fmt.Println("Received:", i)
  } else {
    fmt.Println("Channel closed")
  }
}

As you can see when receiving two values from a channel, the second value is a boolean which tells us whether we actually received something or not, in which case the channel is closed.

So let's use this second value to build a loop, and iterate over the integers received from send123():

func main() {
  ch := make(chan int) // Create an integer channel

  go send123(ch) // Start send123() in a new goroutine

  // Receive an integer from ch and print it until ch is closed
  for { // This is like while (true)
    i, ok := <-ch
    if !ok {
      break
    }
    fmt.Println(i)
  }
}

func send123(ch chan int) {
  // Send 3 integers to ch
  ch <- 1
  ch <- 2
  ch <- 3

  close(ch) // Close ch
}

Now how could we do the same thing in JS?

In JS it is not possible to return two values, but we can use a scalar.
However the receive operation won't be able know if we want only the value, or a scalar with the value and a boolean...

We are forced to add an optional argument to the receive operation, which we will use when we want to know if the channel is closed.
Now let's transpose our example to JS:

function* main() {
  const ch = yield chan() // Create a channel

  yield fork(send123, ch) // Start send123()

  // Receive a value from ch and log it to console until ch is closed
  while (true) {
    const [i, ok] = yield recv(ch, true)
    if (!ok) break
    console.log(i)
  }
}

function* send123(ch) {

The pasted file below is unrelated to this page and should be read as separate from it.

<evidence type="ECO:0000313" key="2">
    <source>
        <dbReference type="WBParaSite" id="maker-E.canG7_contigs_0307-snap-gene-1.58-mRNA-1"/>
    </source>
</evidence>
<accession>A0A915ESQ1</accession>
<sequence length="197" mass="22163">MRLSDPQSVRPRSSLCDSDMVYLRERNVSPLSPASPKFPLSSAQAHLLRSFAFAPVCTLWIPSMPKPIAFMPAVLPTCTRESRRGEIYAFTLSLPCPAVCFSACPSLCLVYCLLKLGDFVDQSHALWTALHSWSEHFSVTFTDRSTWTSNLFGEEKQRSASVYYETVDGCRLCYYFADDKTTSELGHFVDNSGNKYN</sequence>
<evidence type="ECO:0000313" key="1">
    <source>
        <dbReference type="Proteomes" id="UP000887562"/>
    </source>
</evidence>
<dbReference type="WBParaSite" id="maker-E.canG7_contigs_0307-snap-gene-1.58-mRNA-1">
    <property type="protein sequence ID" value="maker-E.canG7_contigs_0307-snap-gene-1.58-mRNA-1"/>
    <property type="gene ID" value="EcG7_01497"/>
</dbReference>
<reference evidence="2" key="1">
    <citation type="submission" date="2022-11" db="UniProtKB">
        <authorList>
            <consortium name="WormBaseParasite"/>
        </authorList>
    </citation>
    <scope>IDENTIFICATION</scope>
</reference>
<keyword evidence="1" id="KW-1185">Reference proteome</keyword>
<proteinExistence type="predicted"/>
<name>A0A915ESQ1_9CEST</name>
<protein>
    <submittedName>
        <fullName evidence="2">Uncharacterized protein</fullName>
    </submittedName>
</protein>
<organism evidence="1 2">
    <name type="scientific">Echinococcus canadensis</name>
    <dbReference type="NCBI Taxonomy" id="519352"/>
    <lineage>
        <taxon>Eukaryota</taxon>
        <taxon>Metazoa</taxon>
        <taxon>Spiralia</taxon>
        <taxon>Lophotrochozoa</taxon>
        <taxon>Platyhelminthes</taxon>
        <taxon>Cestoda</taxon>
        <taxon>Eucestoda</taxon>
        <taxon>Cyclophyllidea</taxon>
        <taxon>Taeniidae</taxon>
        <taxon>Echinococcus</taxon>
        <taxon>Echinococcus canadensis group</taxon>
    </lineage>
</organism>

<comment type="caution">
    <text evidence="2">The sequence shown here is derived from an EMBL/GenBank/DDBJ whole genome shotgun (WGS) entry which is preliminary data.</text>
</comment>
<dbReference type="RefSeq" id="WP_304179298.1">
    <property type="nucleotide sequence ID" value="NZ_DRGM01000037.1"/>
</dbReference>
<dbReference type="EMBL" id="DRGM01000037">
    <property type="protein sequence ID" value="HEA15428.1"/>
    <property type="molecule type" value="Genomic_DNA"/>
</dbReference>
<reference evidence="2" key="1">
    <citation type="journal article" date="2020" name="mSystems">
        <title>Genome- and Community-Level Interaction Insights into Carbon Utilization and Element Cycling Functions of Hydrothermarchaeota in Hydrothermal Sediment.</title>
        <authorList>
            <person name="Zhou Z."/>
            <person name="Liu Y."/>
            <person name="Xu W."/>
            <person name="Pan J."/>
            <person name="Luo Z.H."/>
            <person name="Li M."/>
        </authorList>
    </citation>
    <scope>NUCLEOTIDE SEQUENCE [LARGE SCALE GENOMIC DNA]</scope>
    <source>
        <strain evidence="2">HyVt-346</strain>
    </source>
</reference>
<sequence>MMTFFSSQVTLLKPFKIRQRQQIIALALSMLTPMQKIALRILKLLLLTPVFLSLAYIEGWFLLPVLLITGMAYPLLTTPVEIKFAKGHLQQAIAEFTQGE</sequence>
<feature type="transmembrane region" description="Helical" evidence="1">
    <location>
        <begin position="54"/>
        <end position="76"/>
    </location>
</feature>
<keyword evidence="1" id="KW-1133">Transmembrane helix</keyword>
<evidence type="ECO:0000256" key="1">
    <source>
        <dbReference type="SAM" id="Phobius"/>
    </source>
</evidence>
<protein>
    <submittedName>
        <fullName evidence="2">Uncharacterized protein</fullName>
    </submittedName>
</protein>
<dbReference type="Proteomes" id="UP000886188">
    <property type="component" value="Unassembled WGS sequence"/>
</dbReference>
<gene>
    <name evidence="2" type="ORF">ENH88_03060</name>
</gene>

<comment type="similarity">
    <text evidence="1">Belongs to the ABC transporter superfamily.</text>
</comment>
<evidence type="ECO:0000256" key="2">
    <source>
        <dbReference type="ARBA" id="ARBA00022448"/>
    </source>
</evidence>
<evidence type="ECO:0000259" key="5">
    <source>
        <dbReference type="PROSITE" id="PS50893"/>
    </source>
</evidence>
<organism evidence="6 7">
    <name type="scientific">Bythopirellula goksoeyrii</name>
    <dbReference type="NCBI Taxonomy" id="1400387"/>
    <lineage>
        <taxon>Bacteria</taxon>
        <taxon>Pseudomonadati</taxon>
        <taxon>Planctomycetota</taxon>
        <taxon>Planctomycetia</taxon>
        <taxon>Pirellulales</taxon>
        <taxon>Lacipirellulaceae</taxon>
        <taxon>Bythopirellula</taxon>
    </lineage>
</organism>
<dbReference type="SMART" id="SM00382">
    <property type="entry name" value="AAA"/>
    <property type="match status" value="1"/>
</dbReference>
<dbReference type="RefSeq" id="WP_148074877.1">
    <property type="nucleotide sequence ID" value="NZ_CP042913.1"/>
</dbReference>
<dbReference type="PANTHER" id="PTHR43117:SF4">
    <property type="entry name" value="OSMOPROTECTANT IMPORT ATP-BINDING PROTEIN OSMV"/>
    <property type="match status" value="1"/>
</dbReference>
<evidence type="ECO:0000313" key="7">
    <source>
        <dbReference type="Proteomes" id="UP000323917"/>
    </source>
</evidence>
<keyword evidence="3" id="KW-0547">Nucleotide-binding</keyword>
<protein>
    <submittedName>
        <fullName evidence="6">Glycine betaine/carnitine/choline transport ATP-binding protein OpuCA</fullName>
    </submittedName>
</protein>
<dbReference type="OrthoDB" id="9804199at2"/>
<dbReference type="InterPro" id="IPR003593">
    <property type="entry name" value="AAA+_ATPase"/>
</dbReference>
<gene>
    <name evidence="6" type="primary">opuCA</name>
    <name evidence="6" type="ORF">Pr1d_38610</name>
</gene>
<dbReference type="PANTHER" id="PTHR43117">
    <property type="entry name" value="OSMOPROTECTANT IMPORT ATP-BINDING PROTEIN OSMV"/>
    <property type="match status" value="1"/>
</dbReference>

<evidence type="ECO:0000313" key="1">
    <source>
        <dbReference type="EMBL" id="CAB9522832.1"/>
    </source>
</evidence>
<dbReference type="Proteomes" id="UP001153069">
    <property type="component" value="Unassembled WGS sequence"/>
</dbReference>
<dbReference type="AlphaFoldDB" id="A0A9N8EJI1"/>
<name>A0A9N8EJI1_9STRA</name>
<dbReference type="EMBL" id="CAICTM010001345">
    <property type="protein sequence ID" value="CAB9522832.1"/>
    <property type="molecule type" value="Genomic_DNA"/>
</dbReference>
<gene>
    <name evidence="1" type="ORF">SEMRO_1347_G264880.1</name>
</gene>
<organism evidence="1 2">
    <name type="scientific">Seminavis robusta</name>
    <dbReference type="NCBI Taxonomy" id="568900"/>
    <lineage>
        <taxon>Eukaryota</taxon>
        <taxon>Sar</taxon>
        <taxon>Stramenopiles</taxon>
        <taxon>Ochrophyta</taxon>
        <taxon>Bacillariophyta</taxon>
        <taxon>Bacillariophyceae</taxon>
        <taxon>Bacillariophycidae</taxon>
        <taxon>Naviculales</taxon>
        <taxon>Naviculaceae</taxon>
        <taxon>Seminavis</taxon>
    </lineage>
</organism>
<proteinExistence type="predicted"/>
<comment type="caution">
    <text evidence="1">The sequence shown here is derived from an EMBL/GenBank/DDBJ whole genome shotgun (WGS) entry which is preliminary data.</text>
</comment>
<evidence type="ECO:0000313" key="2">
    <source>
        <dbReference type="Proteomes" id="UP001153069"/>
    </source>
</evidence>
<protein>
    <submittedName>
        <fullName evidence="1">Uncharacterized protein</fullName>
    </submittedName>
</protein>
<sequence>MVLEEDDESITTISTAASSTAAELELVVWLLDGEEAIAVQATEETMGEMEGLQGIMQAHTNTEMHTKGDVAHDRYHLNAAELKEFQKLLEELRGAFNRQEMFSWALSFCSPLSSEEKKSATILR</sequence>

// Send 3 integers to ch
  yield send(ch, 1)
  yield send(ch, 2)
  yield send(ch, 3)

  yield close(ch) // Close ch
}

The second argument of our receive operation allows us to ask for a detailed receive by setting it to true.

And of course, there is the new close operation that allows us to close the channel.

Now let's add this closing feature to our JS channels!

Implementing channel closing

Let's start with the close operation.

Close operation

As usual we need an operation factory:

const CLOSE = Symbol('CLOSE')
export const close = chanKey => {
  return {
    [CLOSE]: true,
    chanKey,
  }
}

This operation needs only chanKey which is the key of the channel we want to close.

Then we also need a boolean in the channel's state in order to know if the channel is closed.
Let's initialize this boolean when we create a channel:

export const channelMiddleware = () => (next, ctx) => async operation => {
  if (operation[CHAN]) {
    const key = chanKey(operation.bufferSize)

    ctx[CHANS].set(key, {
      sendQ: [],
      recvQ: [],
      buffer: Array(operation.bufferSize),
      bufferLength: 0,
      closed: false, // New closed flag
    })

    return key
  }

  // ...
}

Finally we need to handle close operations in the channel middleware:

export const channelMiddleware = () => (next, ctx) => async operation => {